It might seem odd to try and grow your own vegetables when the store is more convenient, yet more people are now looking to starting their own vegetable gardens. The benefits of growing your own produce isn’t just limited to food; it’s ethically sound, it’s easy on your wallet, and it can be good for you physical and mental health. Keep reading to find out why it may be time for you start your own vegetable garden.
More people than ever are educating themselves on nutrition, and they want to know what exactly is in their food. Supermarkets are now stocking their range of organic food, which, according to MyKitchenPantry.com, are vegetables grown without the use of pesticides, synthetic fertilizers, or genetically modified organisms. Unfortunately, you don’t know for sure if the food is 100 percent organic, and you could still be ingesting an unhealthy amount of pesticides. These can weaken your immune system, decrease brain function, and can cause cancer and reproductive difficulties. If you grow it yourself, however, you have control over chemical and pesticide usage on the food you eat. Your food will be truly organic, which means that it will have more nutrients, more antioxidants, and it will taste better.
Gardening is not as simple as planting some seeds and hoping the weather conditions will grow your vegetables for you. It takes a lot of physical labour to produce good and edible food, from raking to weeding, and digging up the vegetables when they’re ready for harvesting. The National Heart, Lung and Blood Institute lists gardening as a beneficial activity to help lose weight, maintain weight loss and reduce your risk of heart disease and diabetes.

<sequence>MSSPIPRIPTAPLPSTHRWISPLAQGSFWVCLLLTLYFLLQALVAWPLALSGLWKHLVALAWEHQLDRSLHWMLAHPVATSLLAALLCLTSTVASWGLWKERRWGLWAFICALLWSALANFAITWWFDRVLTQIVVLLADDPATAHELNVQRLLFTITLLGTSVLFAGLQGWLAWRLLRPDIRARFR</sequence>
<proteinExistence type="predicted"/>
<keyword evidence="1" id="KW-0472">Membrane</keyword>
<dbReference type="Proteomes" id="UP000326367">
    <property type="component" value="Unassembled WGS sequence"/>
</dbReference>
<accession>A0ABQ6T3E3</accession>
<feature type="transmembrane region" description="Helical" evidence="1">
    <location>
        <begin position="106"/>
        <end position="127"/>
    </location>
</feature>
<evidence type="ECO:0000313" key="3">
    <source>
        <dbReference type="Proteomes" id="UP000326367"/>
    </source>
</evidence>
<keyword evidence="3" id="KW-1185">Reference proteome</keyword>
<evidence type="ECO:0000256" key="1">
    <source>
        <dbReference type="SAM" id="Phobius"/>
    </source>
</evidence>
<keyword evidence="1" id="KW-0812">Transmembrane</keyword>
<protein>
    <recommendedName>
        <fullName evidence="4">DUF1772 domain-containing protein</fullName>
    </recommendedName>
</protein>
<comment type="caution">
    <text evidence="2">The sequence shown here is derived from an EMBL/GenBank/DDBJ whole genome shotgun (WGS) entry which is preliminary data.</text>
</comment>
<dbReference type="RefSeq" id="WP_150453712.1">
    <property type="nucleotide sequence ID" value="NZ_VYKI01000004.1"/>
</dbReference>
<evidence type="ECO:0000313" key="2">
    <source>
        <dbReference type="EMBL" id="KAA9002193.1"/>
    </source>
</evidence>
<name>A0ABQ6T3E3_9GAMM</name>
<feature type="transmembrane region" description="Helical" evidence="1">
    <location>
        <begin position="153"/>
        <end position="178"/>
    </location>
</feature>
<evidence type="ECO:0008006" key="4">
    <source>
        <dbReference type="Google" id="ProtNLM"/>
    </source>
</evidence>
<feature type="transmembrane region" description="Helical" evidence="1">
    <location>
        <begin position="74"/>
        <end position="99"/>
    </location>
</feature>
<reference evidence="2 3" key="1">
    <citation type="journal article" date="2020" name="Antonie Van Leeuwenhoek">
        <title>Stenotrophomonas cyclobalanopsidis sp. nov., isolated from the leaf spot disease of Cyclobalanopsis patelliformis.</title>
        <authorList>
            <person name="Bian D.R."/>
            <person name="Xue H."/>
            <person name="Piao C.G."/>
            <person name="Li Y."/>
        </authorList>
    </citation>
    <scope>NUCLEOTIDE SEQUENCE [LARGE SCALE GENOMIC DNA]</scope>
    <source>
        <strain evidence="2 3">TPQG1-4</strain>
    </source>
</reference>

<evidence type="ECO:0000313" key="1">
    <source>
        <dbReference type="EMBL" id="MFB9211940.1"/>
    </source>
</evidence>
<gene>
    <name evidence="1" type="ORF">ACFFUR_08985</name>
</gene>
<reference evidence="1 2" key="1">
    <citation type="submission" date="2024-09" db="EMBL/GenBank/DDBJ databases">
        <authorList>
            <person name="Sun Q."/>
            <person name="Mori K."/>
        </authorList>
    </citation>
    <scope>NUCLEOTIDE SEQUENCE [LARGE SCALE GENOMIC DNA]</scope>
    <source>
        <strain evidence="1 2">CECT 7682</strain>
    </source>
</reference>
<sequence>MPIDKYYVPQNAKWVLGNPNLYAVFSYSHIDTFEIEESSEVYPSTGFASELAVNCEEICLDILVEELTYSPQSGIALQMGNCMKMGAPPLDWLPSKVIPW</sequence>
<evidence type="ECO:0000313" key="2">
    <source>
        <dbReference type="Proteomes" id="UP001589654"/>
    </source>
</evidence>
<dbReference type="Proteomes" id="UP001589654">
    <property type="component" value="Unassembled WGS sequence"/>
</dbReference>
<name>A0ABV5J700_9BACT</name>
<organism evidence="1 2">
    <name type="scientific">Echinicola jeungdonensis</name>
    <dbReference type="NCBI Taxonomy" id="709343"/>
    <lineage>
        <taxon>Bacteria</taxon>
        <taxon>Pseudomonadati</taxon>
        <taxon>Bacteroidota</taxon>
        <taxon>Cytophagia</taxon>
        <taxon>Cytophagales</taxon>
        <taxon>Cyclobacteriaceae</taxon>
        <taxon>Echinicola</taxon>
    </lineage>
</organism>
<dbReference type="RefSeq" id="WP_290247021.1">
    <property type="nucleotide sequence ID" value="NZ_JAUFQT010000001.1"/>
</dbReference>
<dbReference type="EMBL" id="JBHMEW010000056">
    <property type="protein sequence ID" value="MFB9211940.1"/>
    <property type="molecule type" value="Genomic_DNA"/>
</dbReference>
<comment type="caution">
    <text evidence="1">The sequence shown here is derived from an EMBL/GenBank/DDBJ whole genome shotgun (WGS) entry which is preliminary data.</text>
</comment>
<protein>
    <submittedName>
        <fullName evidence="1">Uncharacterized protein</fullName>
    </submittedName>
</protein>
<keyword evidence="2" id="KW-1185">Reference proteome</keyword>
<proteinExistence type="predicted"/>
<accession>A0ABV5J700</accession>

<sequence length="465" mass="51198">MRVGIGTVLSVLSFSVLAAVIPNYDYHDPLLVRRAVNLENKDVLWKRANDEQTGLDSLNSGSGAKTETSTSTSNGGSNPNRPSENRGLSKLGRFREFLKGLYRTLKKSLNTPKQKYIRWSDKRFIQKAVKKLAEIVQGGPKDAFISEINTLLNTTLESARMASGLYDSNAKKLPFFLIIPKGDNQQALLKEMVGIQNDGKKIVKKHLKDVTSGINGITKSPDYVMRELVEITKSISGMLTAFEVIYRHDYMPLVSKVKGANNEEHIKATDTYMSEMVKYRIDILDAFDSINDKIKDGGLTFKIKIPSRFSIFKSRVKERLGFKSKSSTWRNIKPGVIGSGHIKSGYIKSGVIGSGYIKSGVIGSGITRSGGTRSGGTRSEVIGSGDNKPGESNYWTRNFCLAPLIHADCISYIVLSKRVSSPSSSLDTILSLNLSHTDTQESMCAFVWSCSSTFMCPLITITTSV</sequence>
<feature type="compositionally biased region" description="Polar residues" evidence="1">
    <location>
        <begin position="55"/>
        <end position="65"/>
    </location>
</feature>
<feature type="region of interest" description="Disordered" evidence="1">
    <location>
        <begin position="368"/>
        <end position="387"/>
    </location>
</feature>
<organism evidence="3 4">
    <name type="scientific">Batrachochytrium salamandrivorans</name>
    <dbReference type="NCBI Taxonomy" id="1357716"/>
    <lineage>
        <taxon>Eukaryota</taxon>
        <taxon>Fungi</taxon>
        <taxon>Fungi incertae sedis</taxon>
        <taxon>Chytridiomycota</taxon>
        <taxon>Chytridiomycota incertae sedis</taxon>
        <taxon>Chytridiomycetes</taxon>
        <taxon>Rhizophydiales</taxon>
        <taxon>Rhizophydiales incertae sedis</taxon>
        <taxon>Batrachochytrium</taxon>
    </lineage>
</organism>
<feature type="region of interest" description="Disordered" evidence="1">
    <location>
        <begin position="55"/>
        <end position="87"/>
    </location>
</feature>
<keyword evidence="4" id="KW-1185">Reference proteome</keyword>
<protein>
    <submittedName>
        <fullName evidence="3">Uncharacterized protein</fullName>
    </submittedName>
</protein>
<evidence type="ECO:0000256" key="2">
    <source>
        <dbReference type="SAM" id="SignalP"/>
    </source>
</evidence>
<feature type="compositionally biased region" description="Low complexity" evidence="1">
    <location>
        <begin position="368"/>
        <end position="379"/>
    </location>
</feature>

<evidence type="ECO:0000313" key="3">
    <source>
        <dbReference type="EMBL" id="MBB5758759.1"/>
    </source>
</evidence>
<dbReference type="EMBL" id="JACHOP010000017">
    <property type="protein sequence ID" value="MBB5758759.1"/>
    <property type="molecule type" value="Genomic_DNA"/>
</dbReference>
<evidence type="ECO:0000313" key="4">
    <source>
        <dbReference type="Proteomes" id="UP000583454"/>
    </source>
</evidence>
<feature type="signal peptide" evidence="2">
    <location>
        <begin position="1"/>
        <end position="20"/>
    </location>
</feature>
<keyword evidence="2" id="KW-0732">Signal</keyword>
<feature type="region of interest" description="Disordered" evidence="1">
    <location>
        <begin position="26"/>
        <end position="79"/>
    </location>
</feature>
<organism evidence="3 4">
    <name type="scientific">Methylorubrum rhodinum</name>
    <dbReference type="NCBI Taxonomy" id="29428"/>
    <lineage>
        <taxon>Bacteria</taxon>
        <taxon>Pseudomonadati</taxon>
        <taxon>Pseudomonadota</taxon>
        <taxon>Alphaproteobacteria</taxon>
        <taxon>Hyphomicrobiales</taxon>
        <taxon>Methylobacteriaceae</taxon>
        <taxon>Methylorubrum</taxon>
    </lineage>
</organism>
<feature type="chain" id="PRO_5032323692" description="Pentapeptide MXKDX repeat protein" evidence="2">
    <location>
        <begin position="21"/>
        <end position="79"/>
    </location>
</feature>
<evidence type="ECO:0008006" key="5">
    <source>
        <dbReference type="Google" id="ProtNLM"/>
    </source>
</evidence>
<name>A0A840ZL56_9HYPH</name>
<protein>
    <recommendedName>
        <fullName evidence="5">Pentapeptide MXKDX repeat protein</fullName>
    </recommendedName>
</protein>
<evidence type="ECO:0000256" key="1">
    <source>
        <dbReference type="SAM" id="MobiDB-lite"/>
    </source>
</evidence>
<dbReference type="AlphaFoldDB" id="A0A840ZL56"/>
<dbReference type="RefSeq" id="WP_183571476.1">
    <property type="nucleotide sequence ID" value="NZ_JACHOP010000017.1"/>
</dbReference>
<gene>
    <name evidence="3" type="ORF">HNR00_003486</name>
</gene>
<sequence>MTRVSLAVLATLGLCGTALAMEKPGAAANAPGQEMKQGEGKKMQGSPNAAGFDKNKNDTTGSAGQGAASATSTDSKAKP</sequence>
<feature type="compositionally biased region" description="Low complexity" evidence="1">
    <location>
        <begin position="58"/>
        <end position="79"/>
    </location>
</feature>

Gardening is proven to reduce stress, create a sense of relaxation and build self-esteem. In fact, gardening ticks so many boxes for mental health; you get fresh air, you have a task that requires focus, you spend time away from your daily stresses, you can express your creativity, and you feel a sense of accomplishment when you’re literally putting food on the table.
While you might not grow enough to make your family self-sufficient, you can still save a few pennies here and there by growing the family’s favorite vegetables. Gardening is also a fun family activity that doesn’t cost a fortune. In fact, your kids are more likely to eat vegetables if they’ve helped to grow them. Families with young babies can especially benefit from having a garden; organic baby food is expensive, so this way you have something healthy ready to puree.
Growing our own vegetables helps us reconnect to our sources of food. It makes you more conscious of your waste, and teaches you what to watch out for in supermarket labels. You learn more about seasonal vegetables, so you understand why prices go up and down on imported produce. It can also bring the community together, if you all share what you’ve been growing in your gardens.